Pope Francis has introduced another commandment—“thou shall not introduce an economy of exclusion and inequality”. He describes this economy as one that kills, alienates and marginalizes people who are condemned to unemployment and resulting poverty. Living in this exclusive economy, those excluded are no longer society’s underside or its fringes or its disenfranchised – they are, he emphasizes, no longer even part of it – they are not the exploited but the outcasts and “leftovers.”
It is an economy, he states, that is based on the survival of the fittest, where the powerful feed on the powerless. Under this “throw away” system even human beings are “considered consumer goods to be used and discarded,” he adds.
Commenting on the “trickle-down theory” in development economics which assumes that economic growth, encouraged by free markets, will inevitably succeed in bringing about greater equity and inclusiveness in the world- an assumption unsupported by empirical data, Pope Francis scorns the naïve trust in the goodness of those who wield economic power who are insensitive to the plight of the poor.
The trickle-down theory was the mantra of the liberal economists of the eighties— the subscribers of Reaganomics or “supply side economics”. It assumed unrealistically that economic development followed traditional growth patterns with prosperity gradually seeping down to the least deprived. Under Reagan’s supply – side economics the rich by spending automatically raise the real incomes of the poor so that it would be best for the government to raise the incomes of the rich and upper income levels through the provision of tax breaks and other economic benefits.
Opponents of the theory point out to the robber barons with their “loot-and-plunder’’ business practices during the period preceding the great depression and before the anti-trust laws.
On this score, the recent Meralco “shock” is reminiscent of pre-war practices of US monopolists, oligopolists and cartels as well as those of the crony capitalists of Marcos time. A trickle-down theory sans a competition policy with its anti-trust legislation would only place the Filipino consumer in the hands of the architects of imperfect competition.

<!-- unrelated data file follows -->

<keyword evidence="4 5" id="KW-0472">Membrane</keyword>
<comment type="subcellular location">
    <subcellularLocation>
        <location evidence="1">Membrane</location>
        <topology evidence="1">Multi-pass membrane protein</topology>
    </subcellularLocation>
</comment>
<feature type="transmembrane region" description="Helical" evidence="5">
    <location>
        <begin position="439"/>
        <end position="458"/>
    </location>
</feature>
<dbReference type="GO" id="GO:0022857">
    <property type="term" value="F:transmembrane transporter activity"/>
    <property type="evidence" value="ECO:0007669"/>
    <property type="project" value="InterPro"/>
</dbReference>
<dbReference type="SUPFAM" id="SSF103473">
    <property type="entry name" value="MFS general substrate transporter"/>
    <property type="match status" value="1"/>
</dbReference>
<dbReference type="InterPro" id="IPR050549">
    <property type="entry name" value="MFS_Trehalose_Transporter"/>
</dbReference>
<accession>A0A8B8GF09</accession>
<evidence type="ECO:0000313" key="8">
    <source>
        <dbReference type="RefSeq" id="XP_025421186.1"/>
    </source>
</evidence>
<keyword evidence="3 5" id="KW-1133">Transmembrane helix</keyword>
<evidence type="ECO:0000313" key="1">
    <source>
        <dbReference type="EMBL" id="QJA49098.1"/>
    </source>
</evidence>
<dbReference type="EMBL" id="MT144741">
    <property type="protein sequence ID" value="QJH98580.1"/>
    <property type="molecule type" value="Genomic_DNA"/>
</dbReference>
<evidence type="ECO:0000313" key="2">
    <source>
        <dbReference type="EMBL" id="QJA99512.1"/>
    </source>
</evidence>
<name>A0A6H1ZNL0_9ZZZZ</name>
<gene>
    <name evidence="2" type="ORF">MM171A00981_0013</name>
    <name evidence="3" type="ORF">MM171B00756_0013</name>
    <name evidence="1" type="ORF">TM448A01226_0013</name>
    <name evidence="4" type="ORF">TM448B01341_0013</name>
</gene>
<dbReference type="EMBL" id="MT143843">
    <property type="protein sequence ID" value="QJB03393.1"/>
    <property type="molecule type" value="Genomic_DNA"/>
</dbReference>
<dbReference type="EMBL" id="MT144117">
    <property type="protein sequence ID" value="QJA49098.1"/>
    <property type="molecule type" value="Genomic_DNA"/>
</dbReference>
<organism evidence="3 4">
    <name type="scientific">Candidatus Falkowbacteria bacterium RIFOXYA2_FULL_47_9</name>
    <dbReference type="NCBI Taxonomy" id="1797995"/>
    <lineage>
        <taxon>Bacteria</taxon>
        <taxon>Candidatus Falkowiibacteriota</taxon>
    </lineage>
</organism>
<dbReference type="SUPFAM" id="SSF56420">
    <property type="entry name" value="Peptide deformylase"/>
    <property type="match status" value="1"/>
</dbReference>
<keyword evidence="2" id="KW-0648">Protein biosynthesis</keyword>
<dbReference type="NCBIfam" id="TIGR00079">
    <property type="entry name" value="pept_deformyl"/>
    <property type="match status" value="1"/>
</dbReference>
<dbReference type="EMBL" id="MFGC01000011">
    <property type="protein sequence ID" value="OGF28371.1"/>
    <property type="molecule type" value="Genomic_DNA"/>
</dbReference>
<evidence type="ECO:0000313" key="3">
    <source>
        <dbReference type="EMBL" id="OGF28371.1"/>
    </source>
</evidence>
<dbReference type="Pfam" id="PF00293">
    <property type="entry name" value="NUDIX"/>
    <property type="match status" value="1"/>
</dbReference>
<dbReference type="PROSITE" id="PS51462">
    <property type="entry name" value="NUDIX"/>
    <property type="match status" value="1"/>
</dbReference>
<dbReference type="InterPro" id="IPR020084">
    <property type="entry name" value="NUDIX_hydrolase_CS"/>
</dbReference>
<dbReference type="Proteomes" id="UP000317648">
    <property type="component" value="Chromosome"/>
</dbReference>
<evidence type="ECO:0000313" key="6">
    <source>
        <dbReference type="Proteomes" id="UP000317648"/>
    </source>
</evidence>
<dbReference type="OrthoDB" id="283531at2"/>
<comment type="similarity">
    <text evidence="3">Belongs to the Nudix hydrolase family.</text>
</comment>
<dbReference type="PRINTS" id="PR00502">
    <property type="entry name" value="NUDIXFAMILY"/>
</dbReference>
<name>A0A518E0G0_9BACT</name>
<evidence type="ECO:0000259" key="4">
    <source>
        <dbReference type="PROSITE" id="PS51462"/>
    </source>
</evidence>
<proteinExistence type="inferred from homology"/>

So what is the alternative to a trickle down approach? Obviously a “Growth with Equity” paradigm that is “trickle up”. The approach to this as the World Bank and the International Labor Organization has maintained all along, and introduced into the country by the team of Gustav Ranis in the mid-seventies calls for “rural-mindedness”, because it is in the provinces that we have the greatest concentration of the poor. Indeed the municipal fishermen, subsistence farmers and other rural folk are the most marginalized elements of Philippine society. Through higher public spending for rural infrastructure and social overhead investments (irrigation, power, farm-to-market roads, education and health), which should not be less than 5% of GNP, the poor families in this country, accounting for a third of total, can be freed from the yoke of poverty and integrated into the economy. This is the inclusive growth paradigm that Pope Francis talks about.
But what will oblige the Philippine government to rebalance its growth strategy from one that is financially driven, import and service – oriented and urban centered, to one that is productivity led and rural based? What structural changes are needed by an economy that sits on a one-legged tripod – kept afloat by OFW remittance and BPO? These are the major challenges facing the Aquino administration in the coming years!
There is a sense of urgency here because unless these economic challenges above are successfully met, the violent upheavals and political instabilities following from these as predicted by Pope Francis can follow.